Your physical therapist will perform special tests to help determine whether you have a calf strain, such as:

  • Watch how you walk, and see if you can bear weight on the injured leg.
  • Test the different calf muscles for weakness.
  • Look for swelling or bruising.
  • Gently feel parts of the muscle to determine the specific location of the injury (palpation).

Your physical therapist may use additional tests to assess possible damage to specific muscles of the lower leg.

In certain cases, your physical therapist may collaborate with an orthopedist or other health care provider. The orthopedist may order further tests, such as an x-ray or magnetic resonance imaging (MRI), to confirm the diagnosis and to rule out other potential damage. These tests, however, are not commonly required for a calf strain.

 

How Can a Physical Therapist Help?

Your physical therapist will design a specific treatment program to speed your recovery, including exercises and treatments that you can do at home to help you return to your normal lifestyle and activities.

The First 24 to 48 Hours

Your physical therapist may advise you to:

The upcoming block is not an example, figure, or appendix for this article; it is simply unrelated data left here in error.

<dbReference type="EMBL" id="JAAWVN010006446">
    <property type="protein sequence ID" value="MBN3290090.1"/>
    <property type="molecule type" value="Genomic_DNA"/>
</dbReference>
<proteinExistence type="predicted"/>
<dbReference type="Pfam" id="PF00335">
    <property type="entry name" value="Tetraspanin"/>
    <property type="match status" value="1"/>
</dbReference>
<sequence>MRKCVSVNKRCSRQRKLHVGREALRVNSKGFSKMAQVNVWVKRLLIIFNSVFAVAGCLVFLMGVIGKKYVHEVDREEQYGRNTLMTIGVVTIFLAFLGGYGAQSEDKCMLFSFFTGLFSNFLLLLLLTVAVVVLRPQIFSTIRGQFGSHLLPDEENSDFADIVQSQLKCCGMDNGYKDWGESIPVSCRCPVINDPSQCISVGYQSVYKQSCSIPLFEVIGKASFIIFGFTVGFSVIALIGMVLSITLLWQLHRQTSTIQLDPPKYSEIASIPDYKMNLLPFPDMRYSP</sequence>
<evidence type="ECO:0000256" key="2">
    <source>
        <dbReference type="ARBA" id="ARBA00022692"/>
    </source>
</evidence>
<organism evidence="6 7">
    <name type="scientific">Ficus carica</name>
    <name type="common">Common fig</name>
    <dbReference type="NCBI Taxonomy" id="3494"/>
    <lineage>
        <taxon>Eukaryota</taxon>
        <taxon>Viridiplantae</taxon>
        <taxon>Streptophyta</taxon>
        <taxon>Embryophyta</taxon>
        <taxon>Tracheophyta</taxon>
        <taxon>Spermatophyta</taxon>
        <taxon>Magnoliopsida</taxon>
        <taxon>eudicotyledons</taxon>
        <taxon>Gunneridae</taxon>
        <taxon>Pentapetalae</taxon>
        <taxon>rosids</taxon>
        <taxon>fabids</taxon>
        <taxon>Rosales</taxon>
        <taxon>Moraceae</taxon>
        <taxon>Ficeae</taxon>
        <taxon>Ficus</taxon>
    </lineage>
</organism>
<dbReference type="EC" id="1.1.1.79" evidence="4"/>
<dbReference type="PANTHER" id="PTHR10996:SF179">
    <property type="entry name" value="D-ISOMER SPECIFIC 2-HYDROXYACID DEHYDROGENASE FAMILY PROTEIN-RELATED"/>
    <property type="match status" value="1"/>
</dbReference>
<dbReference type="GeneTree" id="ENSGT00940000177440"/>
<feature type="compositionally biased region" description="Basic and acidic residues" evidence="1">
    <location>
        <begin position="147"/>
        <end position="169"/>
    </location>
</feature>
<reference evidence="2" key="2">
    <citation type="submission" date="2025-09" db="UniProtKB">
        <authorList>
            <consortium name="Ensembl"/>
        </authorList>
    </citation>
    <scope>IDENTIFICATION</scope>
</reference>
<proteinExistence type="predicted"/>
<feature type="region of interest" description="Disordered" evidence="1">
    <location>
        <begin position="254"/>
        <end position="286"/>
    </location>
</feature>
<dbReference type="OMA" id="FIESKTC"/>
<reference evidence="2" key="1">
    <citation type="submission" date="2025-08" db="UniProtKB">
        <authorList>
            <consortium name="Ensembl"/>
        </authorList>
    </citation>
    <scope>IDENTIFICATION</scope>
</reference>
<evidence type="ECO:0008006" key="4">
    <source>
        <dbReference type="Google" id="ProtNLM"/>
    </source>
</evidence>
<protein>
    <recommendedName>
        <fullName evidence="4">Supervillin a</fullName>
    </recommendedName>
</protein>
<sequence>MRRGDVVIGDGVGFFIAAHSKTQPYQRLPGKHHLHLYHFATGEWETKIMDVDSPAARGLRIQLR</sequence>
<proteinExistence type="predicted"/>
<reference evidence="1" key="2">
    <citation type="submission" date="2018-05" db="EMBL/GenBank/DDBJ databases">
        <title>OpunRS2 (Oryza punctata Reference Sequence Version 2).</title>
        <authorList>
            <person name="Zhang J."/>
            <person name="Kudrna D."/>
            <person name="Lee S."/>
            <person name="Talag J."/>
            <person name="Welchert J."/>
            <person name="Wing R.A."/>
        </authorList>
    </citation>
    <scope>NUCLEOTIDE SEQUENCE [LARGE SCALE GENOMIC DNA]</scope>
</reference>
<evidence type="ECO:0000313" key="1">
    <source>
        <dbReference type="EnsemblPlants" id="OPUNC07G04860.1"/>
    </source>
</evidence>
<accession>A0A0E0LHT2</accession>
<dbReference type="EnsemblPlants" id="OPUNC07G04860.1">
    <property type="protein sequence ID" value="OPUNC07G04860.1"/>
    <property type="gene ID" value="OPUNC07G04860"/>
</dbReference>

• Rest the area by avoiding walking or any activity that causes pain. Crutches or a brace may be recommended to reduce further strain on the muscles when walking.
  • Apply ice packs to the area for 15 to 20 minutes every 2 hours.
  • Compress the area with an elastic bandage wrap.
  • Insert heel lift pads into both of your shoes.
  • Consult with another health care provider for further services, such as medication or diagnostic tests.

Treatment Plan

Your physical therapist will provide treatments to:

Reduce Pain. Your physical therapist can use different types of treatments and technologies to control and reduce your pain, including ice, heat, ultrasound, electricity, taping, exercises, heel lifts, and hands-on therapy, such as massage.